Part 3, research point 3 – figures in interiors

Fitting the brief of paintings that appeal to me, I went first for Degas and his dancers in studio contexts. That led inevitably to his antithesis, Paula Rego and her dancing ostriches which are altogether less delicate. Stuck a little in ‘dancer’ mode, I spotted a painting by someone called Colin whose figures are very nearly symbolic (and which may or may not be in an interior setting), then I pursued the brief in more modern terms with a piece by Grayson Perry which is a crowded and cluttered interior which is recognisably a ‘today’ scene , and finally a traditional, classical painting by Velasquez which is unequivocally of realistic figures in a very elaborate interior.

The Degas (bottom left) juxtaposes what must be a dirty stove, hard and metallic, with a delicate dancer in a soft white tutu. There’s little else here for context which, I think, really makes the physical and functional contrast between the two items unavoidable. Was this his intention? It’s very hard to say but it’s also hard to argue that it wouldn’t be, given his skill and thoughtfulness about composition.


Contrast this with Perry’s very modern piece (bottom right, Stockings and Stealth Bombs), a deliberately cluttered statement piece (maybe) on the chaos but also the informal nature of 21st century life.

Rego takes a very different approach to dancers; there’s nothing frilly or delicate about her Dancing Ostriches (top right), these are real women and they’re inelegantly slouched in what looks like (faux?) leather seats, maybe backstage or in the rehearsal room. Like Degas though, that’s really the only context and Rego leaves us to make up the story for ourselves. Somehow it’s hard for me to see Degas without now also seeing Rego and almost wishing for a street dance-off between the two posses! Who would win? Would Degas’ fairies cheat and use actual magic on the ostriches, or would Team Rego turn feral and just go in with the muscle? One of life’s unanswerable questions.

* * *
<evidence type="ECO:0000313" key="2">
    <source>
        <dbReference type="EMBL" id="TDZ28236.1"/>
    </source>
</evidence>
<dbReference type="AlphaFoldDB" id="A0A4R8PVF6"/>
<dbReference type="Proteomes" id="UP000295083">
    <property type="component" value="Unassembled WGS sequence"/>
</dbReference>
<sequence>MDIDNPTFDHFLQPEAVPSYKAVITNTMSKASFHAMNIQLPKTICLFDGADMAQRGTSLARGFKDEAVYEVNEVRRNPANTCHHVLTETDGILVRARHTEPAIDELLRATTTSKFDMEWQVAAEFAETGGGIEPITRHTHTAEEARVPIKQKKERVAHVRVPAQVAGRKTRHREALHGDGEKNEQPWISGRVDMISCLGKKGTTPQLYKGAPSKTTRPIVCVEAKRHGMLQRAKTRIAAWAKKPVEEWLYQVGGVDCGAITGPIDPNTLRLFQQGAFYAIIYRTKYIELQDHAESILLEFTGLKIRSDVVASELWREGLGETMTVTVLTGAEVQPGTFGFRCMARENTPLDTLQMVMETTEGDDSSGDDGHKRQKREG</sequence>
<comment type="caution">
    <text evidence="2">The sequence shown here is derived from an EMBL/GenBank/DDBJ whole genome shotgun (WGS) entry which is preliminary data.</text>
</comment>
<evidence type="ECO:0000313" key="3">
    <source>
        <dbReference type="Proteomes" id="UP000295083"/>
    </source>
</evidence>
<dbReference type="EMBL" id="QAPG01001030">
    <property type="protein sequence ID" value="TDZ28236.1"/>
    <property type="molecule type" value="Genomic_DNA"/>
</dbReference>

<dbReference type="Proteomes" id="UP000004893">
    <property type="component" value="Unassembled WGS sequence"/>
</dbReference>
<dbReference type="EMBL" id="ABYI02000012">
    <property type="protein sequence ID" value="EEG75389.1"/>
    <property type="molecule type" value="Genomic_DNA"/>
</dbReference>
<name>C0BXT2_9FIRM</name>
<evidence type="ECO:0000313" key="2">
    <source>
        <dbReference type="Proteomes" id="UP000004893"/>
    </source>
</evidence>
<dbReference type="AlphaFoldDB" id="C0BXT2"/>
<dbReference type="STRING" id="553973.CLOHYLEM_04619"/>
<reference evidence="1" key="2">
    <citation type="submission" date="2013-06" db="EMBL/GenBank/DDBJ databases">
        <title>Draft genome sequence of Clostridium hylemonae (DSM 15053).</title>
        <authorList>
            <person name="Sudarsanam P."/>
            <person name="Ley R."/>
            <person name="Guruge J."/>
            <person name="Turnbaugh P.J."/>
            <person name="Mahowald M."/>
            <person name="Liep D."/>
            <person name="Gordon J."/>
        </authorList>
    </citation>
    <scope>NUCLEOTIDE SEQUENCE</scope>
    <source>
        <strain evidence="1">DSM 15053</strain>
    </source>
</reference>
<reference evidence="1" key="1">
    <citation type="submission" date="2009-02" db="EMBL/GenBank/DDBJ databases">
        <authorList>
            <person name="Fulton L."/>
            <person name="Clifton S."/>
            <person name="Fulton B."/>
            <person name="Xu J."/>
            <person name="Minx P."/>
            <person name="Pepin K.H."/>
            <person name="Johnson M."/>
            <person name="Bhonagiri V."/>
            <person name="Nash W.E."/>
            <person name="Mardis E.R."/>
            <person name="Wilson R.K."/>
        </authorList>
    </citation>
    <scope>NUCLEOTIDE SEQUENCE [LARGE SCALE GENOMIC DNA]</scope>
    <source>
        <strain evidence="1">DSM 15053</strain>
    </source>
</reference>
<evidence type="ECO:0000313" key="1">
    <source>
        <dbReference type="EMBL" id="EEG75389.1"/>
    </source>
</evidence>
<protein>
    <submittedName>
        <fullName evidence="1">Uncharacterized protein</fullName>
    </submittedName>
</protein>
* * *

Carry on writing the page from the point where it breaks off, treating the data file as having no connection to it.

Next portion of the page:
Colin Ju’s dancers, middle right, are very different from the other two examples. Barely there at all as physical bodies, they somehow say much more about dance than either of them. Maybe it’s the colours, the shapes he makes with the arms, or the contextual vibrancy.

Finally, the classical traditional painting by Velasquez. Unequivocally figures in an interior, this exudes intrigue which I would have missed entirely had it not been for a couple of documentaries pointing out the sources of it. One of these was part of a series presented by Tim Marlow (c 2001). As he noted the various elements contributing to the intrigue, it became clear that this was a moment frozen in time as something happens in front of the tableau of characters. Marlow draws attention to the Infanta surrounded by her handmaids and two dwarfs, all dressed sumptuously, and to the man in the doorway at the back, caught in the act of leaving but turning instead to stay, to the fact that the artist himself is in the painting, in the act of making the painting, which suggests it isn’t the Infanta and her retinue that’s the subject of it, and then to the mirror on the wall behind them all in which two figures can be seen – is this the King and Queen, just entering the room and causing this halt in activity? What Velasquez appears to have done here is to place himself in a position of considerable importance, showing that he is a man who can get away with hinting at the sovereign, at taking prominence himself, albeit in the shadows, and at painting not in a studio but in a gilded room in the palace full of other notable works. I think he’s telling a very clever but possibly risky story and he must have felt very confident in his relationship with his royal patron to do this.



Marlow, T., 2001. Great Artists. Series 1. Amazon Prime. [online] Available from Accessed 10 April 2020.

Rego, P. Dancing Ostriches 1995. Part of a triptych. Saatchi Gallery. Sourced online and available at Accessed 17 April 2020.

Degas, E., Dancer Resting 1880. Sourced online at Accessed 17 April 2020.

Ju, C. Contemporary undated. Untitled. Sourced online at Accessed 17 April 2020.

Velasquez, D., Las Meninas 1656. Sourced online at Accessed 17 April 2020.


Time taken: 7 hours.


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